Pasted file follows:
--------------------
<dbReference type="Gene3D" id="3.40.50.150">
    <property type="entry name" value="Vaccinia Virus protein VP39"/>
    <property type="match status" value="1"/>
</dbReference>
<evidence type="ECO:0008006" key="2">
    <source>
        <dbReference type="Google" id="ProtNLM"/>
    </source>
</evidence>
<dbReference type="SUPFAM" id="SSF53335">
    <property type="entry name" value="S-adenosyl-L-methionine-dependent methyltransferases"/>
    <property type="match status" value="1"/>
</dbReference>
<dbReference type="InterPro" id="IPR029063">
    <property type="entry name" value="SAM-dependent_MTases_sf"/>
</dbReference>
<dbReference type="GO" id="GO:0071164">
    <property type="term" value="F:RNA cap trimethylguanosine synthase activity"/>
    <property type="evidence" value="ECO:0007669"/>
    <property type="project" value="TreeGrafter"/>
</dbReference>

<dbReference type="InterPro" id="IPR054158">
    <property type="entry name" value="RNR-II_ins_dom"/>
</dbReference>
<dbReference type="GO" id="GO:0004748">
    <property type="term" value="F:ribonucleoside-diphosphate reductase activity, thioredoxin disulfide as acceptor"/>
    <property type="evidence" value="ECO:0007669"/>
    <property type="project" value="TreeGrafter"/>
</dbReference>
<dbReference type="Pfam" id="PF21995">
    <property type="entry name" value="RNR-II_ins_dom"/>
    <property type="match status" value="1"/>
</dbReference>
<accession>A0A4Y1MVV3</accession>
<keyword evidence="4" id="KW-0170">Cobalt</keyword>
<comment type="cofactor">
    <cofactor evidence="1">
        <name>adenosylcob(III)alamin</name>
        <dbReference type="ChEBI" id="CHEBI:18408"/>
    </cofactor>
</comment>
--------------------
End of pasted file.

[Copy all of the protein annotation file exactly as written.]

<dbReference type="Gene3D" id="3.40.50.150">
    <property type="entry name" value="Vaccinia Virus protein VP39"/>
    <property type="match status" value="1"/>
</dbReference>
<evidence type="ECO:0008006" key="2">
    <source>
        <dbReference type="Google" id="ProtNLM"/>
    </source>
</evidence>
<dbReference type="SUPFAM" id="SSF53335">
    <property type="entry name" value="S-adenosyl-L-methionine-dependent methyltransferases"/>
    <property type="match status" value="1"/>
</dbReference>
<dbReference type="InterPro" id="IPR029063">
    <property type="entry name" value="SAM-dependent_MTases_sf"/>
</dbReference>
<dbReference type="GO" id="GO:0071164">
    <property type="term" value="F:RNA cap trimethylguanosine synthase activity"/>
    <property type="evidence" value="ECO:0007669"/>
    <property type="project" value="TreeGrafter"/>
</dbReference>

<dbReference type="InterPro" id="IPR054158">
    <property type="entry name" value="RNR-II_ins_dom"/>
</dbReference>
<dbReference type="GO" id="GO:0004748">
    <property type="term" value="F:ribonucleoside-diphosphate reductase activity, thioredoxin disulfide as acceptor"/>
    <property type="evidence" value="ECO:0007669"/>
    <property type="project" value="TreeGrafter"/>
</dbReference>
<dbReference type="Pfam" id="PF21995">
    <property type="entry name" value="RNR-II_ins_dom"/>
    <property type="match status" value="1"/>
</dbReference>
<accession>A0A4Y1MVV3</accession>
<keyword evidence="4" id="KW-0170">Cobalt</keyword>
<comment type="cofactor">
    <cofactor evidence="1">
        <name>adenosylcob(III)alamin</name>
        <dbReference type="ChEBI" id="CHEBI:18408"/>
    </cofactor>
</comment>